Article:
From Egypt, with love

From Egypt, with love

“Luckily, the first 18 tumultuous months of the Arab Spring have passed. Once we deal with the next 180 tumultuous months, then the final 1,800 tumultuous months will be very easy to tackle,” (“Enjoy your Arab Spring,” this column, June 20, 2012).

Nine months earlier, in September 2011, when I “proposed to lend our prime minister to our Arab brothers,” I warned the Egyptians: “Dear Egyptian brothers! I know you feel nervous because our prime minister, visiting your capital, pledged to launch a high-level strategic cooperation council between our two brotherly countries, like he had done a few years earlier with our Syrian brothers...

“He has also vowed to increase bilateral trade by more than three-fold, like he had done with our Syrian brothers. I know past experiences show that these are not good signs, but they should in no way scare you. Remember one day we’ll all together pray at the al-Aqsa mosque in the Palestinian capital al-Quds.”

Prime Minister Recep Tayyip Erdoğan is right when he says that what happened in Egypt was a coup d’état. And Foreign Minister Ahmet Davutoğlu is right when he says that this is “unacceptable.” I am curious, though, about what the dynamic duo will do to “unaccept” the coup in Cairo. Something like what they have done in Syria? Like how they “unaccept” President Bashar al-Assad’s regime?

But do, really, Mssrs. Erdoğan and Davutoğlu believe that they can undo the coup by making a few phone calls to the world’s political celebrities like U.N. Secretary-General Ban Ki-moon or U.S. Secretary of State John Kerry? Can they be so naive as to think that just because they rang Washington, New York and a few European capitals, a coalition of coup-makers and political opportunists will surrender power and reinstate the Turks’ much beloved Egyptian Muslim brother Mohamed Morsi as president with full powers? The answer is, surprisingly, yes; they do believe that. Evidence? Did Mssrs. Erdoğan and Davutoğlu not wholeheartedly believe that once they had spoken with Iranian, Russian and Chinese leaders, al-Assad’s days would be numbered?

How heartbroken and disappointed they must be feeling now that their Arab brothers-in-arms in a Sunni campaign against the Shiite bloc were the frontrunners in congratulating the Egyptian general who toppled Mr. Morsi’s elected government. Will you gentlemen now “unaccept” the unacceptable praise for the coup from Saudi Arabia, Qatar and the United Arab Emirates?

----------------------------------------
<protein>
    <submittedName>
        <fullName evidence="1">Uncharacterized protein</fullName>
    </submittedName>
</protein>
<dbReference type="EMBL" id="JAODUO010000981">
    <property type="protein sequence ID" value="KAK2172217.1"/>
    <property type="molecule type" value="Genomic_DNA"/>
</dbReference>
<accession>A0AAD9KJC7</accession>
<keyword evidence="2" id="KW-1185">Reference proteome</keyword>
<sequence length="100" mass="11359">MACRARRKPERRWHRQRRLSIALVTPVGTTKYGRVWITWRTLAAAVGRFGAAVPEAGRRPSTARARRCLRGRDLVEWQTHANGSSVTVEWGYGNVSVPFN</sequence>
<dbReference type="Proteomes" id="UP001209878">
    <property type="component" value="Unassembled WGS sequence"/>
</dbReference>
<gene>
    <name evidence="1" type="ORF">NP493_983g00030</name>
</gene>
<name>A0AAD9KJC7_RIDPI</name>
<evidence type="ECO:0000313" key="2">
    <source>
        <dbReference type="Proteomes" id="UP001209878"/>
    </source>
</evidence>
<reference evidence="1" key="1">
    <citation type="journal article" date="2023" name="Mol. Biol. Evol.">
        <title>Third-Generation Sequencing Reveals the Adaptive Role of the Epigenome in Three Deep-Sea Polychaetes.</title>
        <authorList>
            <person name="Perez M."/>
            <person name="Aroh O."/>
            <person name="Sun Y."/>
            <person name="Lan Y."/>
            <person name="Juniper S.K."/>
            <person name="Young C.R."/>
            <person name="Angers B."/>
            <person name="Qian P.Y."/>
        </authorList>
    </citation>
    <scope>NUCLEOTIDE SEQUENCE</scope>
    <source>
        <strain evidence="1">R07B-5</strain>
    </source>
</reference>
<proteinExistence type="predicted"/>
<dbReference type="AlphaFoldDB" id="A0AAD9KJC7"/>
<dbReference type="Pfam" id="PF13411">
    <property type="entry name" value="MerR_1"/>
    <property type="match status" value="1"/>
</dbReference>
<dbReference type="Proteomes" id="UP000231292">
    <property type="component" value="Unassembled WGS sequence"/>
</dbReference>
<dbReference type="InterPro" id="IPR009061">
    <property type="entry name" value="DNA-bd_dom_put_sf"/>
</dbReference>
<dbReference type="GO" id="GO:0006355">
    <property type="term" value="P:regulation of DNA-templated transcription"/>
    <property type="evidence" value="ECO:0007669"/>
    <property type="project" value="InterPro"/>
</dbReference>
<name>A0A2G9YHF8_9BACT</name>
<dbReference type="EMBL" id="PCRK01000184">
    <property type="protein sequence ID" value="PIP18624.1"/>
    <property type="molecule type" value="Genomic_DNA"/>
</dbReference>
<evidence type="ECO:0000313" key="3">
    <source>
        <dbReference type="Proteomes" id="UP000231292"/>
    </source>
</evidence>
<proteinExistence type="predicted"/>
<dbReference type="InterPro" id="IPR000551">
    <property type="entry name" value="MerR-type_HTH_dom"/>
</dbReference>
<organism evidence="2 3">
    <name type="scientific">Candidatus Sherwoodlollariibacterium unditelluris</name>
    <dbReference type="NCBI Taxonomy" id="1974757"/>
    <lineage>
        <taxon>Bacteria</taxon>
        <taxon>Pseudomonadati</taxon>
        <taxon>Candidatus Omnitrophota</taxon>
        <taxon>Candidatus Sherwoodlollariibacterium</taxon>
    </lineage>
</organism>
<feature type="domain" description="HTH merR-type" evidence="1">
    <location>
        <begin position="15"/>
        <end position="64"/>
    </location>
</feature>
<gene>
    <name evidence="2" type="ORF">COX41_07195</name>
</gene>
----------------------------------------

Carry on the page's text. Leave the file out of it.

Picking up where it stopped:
And do the very important men in Ankara really believe, as reported in a story in this newspaper, that “...they [Saudi Arabia, Qatar and the UAE] will revise their position and adopt a similar line with ours?” But why not? Are they not the same very important men who believed that “Iran, Russian and China will revise their position and adopt a similar line to ours” and who believe that intense phone diplomacy with Western capitals will undo the Egyptian coup and reinstate their Islamist friend?

Would the Sunni Islamists in Ankara really care so much if a Sunni-controlled military had ousted, say, the Shiite-friendly government of Prime Minister Nouri al-Maliki in Iraq? Did the Sunni Islamists in Ankara really believe that their otherwise good friends in Saudi Arabia, Qatar and the UAE are in fact the Muslim champions of democracy that their rush to praise Egypt’s coup leaders was uh-ah-so-very-shocking?

More importantly, do the Sunni Islamists in Ankara really believe that they run the show in the Middle East – when they rush to the phone to ring Western capitals each time their plans hit an invisible wall of Oriental reality? Perhaps Mr. Erdoğan should personally ring the Egyptian general, who staged a coup and allegedly ordered the killing of innocent civilians on a new Egyptian Black Monday, and tell him what he did was unacceptable and that he should immediately reinstate the unlucky Mr. Morsi? Was it not the pillar of Mr. Davutoğlu’s doctrine that we in the Muslim world “should ward off the Western powers from our backyard and run our own affairs?”

Luckily, the first 30 tumultuous months of the Arab Spring have passed...